Monday, November 29, 2010

The first of a few notes on temperature sensitivity

Probability (r) curves for the energy of collisions between a substrate and an enzyme at 20 °C and 30 °C. Shown are differences in activation energy (Ea) and Q10 required for reaction for a labile substrate (upper figure) and a recalcitrant substrate (lower figure).

Globally, soils contain about twice as much carbon as found in the atmosphere and three times as much found in vegetation. The fate of organic carbon stored in the terrestrial biosphere depends in large part depends on the temperature sensitivity of microbial decomposition. Currently, there is still debate over the relative sensitivity of different carbon pools to increases in temperature. Modelers have largely punted on the issue, assuming that respiration doubles with every 10°C increase in temperature (Q10 = 2).

Decomposition is complex, but proximally decomposition is an enzymatic process. As such, at least short-term responses to temperature changes should be governed by chemical laws. The degree to which they actually do is still up in the air. The Arrhenius equation describes the relationship between the rate of reaction (k), the activation energy of a reaction (Ea) and temperature (T)


where R is the gas constant and A is the frequency factor that is specific to each reaction and represents how many collisions between reactants have the correct orientation for reaction. The Arrhenius equation can be used to determine the temperature sensitivity of reactions as well as the fundamental chemical principle that the temperature sensitivity of any given reaction will be proportional to the net activation energy of the reaction.

Mathematically, from the Arrhenius equation, Q10 increases with increasing Ea. For example, at an Ea of 51 kJ mol-1, the Q10 of a reaction between 20 and 30 °C is 2, while at 81 kJ mol-1 the Q10 is 3. The reason for this is derived from molecular collision theory. In brief, at a given temperature, only a small number of the collisions between an enzyme and a substrate will be energetic enough for a reaction to occur, as described by the Maxwell-Boltzmann distribution (see figure above). As temperature increases, the number of collisions increases negligibly, but the fraction of collisions with sufficient energy increases significantly, leading to an increase in reaction rate. The ratio of the number of collisions of sufficient energy at two temperatures is the temperature sensitivity of the reaction. And based on teh Maxwell-Boltzman distributions, we can see that this ratio is much higher for higher Ea's.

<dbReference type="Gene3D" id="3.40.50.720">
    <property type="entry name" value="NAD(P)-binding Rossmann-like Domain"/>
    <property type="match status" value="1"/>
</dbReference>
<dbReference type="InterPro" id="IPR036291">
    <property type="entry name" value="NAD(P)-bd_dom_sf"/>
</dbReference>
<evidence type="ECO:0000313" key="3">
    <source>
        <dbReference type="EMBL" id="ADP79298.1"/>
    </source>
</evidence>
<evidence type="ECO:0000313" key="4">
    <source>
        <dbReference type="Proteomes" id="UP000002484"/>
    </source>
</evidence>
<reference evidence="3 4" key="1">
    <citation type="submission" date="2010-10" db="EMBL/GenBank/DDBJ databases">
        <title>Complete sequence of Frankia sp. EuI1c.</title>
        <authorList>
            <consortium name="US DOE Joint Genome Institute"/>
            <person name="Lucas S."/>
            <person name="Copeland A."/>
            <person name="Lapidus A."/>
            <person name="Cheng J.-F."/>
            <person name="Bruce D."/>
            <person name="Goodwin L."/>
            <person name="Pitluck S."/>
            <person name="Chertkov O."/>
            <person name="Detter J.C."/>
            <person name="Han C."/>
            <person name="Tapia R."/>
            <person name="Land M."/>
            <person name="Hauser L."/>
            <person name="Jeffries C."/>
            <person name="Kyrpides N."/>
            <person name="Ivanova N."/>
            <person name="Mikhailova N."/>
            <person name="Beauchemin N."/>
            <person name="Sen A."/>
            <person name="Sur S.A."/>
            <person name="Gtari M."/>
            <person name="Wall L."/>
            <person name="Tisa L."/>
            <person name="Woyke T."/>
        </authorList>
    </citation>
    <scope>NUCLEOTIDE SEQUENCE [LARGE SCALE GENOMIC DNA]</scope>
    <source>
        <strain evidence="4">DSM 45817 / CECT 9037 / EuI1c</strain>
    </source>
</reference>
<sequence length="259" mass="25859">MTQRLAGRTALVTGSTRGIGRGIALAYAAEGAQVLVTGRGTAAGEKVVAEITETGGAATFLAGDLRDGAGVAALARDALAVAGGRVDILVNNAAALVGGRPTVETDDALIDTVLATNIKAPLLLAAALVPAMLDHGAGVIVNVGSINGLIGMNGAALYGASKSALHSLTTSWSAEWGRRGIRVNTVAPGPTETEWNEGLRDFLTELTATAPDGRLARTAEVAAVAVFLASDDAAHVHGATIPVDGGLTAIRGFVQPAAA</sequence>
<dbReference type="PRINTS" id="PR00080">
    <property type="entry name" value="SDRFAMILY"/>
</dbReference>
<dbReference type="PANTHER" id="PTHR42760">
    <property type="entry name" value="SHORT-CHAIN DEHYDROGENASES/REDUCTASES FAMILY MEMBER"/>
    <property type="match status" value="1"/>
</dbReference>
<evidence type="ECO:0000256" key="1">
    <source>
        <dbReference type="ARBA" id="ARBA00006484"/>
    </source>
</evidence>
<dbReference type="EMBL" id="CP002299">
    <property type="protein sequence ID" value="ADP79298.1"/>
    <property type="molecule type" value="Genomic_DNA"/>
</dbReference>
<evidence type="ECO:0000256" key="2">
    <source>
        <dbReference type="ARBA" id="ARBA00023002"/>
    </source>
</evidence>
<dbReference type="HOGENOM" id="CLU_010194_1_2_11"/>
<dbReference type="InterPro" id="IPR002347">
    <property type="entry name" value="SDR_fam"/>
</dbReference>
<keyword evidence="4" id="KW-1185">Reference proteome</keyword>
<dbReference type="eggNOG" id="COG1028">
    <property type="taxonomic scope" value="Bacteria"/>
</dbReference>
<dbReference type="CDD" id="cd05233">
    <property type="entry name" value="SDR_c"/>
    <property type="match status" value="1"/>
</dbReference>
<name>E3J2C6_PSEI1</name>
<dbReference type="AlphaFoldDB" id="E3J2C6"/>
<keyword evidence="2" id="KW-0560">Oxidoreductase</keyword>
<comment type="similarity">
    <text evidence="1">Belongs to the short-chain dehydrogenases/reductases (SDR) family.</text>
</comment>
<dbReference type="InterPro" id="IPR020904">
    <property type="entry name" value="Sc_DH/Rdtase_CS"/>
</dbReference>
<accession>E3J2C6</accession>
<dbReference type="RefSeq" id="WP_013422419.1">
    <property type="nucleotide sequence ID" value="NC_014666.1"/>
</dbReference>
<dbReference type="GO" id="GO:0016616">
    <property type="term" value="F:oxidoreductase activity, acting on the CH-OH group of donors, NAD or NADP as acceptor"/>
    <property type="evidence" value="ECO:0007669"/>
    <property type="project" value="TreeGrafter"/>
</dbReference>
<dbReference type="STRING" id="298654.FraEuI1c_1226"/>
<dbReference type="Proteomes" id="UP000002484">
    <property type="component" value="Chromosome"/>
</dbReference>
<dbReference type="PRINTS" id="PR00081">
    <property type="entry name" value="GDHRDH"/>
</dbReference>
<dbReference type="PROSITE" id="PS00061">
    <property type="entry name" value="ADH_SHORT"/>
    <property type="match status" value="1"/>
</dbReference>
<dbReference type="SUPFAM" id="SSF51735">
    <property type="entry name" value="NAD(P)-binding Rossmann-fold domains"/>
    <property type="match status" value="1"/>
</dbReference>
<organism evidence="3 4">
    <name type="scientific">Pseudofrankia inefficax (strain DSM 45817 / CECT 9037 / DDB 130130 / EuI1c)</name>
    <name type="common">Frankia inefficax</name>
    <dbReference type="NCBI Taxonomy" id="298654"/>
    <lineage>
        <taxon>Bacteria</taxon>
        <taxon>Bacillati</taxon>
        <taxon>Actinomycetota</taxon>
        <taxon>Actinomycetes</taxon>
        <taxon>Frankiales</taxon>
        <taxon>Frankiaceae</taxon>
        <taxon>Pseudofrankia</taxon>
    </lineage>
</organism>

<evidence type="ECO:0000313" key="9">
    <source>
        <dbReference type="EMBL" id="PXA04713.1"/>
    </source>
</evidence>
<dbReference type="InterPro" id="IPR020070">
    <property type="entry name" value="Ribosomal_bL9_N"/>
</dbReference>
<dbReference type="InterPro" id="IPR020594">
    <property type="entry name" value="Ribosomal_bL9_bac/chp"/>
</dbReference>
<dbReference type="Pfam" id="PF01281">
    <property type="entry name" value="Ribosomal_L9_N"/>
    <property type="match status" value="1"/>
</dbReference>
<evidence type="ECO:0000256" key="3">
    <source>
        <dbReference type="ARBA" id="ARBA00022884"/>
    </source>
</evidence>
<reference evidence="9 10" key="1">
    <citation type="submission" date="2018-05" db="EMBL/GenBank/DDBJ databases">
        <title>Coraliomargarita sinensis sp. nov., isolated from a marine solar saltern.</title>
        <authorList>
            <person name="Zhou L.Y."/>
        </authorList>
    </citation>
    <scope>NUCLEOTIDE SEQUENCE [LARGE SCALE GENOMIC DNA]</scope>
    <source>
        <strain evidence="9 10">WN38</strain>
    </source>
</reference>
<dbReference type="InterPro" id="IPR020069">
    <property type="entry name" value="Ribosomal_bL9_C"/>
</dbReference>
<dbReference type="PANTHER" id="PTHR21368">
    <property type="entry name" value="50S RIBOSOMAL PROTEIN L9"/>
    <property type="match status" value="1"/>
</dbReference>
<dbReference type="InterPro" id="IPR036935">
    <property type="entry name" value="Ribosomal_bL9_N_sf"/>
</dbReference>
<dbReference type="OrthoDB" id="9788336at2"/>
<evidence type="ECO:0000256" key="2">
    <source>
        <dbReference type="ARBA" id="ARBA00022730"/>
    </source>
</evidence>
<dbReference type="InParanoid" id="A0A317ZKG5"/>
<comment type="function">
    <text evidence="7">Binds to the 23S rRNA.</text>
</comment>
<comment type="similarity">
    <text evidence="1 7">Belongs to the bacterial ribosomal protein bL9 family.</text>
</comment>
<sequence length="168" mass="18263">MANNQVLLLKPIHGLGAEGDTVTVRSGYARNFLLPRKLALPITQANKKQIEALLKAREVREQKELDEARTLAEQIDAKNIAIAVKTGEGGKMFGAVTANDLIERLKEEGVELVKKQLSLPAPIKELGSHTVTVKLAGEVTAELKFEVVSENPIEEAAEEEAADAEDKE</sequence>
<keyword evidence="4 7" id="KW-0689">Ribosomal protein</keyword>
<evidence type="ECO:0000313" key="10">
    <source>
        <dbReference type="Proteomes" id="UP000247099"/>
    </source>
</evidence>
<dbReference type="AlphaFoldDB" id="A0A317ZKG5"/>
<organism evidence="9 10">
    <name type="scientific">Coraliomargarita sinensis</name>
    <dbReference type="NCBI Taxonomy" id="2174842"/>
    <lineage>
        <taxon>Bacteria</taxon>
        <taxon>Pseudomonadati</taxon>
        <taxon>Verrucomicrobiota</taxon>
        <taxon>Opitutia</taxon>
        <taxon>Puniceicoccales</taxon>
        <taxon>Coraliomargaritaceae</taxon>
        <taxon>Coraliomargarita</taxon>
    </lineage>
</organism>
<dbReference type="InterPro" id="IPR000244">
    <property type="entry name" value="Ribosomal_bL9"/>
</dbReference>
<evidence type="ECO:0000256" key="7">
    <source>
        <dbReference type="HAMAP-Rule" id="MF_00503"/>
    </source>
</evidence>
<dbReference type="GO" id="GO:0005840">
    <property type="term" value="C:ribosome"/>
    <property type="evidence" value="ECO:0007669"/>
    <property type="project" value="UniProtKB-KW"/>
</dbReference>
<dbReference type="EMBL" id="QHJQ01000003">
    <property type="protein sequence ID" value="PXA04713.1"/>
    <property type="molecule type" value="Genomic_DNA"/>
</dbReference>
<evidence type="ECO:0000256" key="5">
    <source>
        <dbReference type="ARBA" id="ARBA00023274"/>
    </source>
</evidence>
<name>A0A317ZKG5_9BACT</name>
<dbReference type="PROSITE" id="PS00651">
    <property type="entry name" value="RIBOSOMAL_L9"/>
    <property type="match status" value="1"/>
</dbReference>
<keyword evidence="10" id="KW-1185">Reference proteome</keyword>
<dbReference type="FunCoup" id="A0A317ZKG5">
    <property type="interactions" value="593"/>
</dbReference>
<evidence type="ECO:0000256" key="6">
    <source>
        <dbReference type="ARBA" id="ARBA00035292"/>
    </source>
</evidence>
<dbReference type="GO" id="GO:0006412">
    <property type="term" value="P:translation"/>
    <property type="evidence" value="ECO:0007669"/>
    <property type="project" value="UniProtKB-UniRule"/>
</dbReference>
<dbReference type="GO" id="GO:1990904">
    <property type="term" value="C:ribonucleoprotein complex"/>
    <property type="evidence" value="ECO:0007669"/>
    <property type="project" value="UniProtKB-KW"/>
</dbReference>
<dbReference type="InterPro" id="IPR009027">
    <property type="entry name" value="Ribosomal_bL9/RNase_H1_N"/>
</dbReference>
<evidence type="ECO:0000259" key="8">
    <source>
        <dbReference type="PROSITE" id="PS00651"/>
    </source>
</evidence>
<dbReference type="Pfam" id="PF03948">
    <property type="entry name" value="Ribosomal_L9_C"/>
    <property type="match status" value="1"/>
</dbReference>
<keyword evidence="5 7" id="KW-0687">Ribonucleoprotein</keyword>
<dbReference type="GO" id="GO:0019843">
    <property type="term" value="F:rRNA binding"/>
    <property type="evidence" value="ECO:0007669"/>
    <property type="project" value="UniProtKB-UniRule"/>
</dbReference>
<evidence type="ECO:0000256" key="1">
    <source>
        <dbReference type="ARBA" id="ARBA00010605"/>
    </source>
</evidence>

The Arrhenius equation is a foundational principle for understanding temperature sensitivity. Later, I'll show recent work just now being published in Nature Geoscience that tests whether the temperature sensitivity of microbial decomposition to short-term increases in temperature follows the Arrhenius equation well or whether other factors might be more important. If it does, predicting temperature responses and the fate of terrestrial carbon pools just got a lot easier.

Thursday, November 4, 2010

Grassland Climate Change 3.0

Critical climate periods for ANPP, flowering of three grasses, weight gain of calves, yearlings, and adults, as well as calving rates the following year for Konza. Gray bars indicate a negative effect of precipitation on the process, black positive.

If you look at the development of climate change research in grasslands, there have been two main stages. Climate Change 1.0 was trying to understand the importance of changes in growing season precipitation on ecosystem dynamics. Wet years are compared to dry years. Experiments that test climate change in 1.0 modify total precipitation.

We're still largely using Climate Change 1.0. Climate Change 2.0 examines effective precipitation during the growing season. Effective precipitation calculations largely take into account event size and distribution. Light rain events might lower effective precipitation as they are intercepted by canopies. Heavy rain events might lower effective due to greater flow through or runoff. Too light or too heavy and plants might not ever get a chance to use all the rain, hence lower effective precipitation. Some early-adopters are investigating Climate Change 2.0, but it's not mainstream yet. Certainly the projections and climate change models are not built to forecast in a manner that promotes 2.0.

One of my goals has been to push Climate Change 3.0. With 3.0, it's not just how much rain falls during the growing season, nor how much effective rain falls during the growing season. but when the rain falls. If you look at the critical climate periods for aboveground net primary productivity (ANPP), they largely show that 1.0 works--the more precipitation in the growing season, the more ANPP. For flowering of the major grasses, it's largely 1.0. Growing season precipitation largely determines flowering, with some differences among the species in their sensitivity to rainfall.

For Konza bison, there is just no relationship between growing season precipitation and weight gain for any sex or age class. But factor in the timing of precipitation, and you can explain up to 80% of the variation among years in weight gain. Why? It's because mid-season precipitation suppresses weight gain, while late-season precipitation promotes it. The climate-nutrition-performance cascade hits bison hard. Most likely, the same thing applies to cattle, although it hasn't been shown.

Climate Change 3.0 is nothing new conceptually. But in practice, 3.0 is. Training our models to predict when precipitation falls can be more important than how much falls for humid grasslands. Training ecologists to start to examine this will be probably be harder.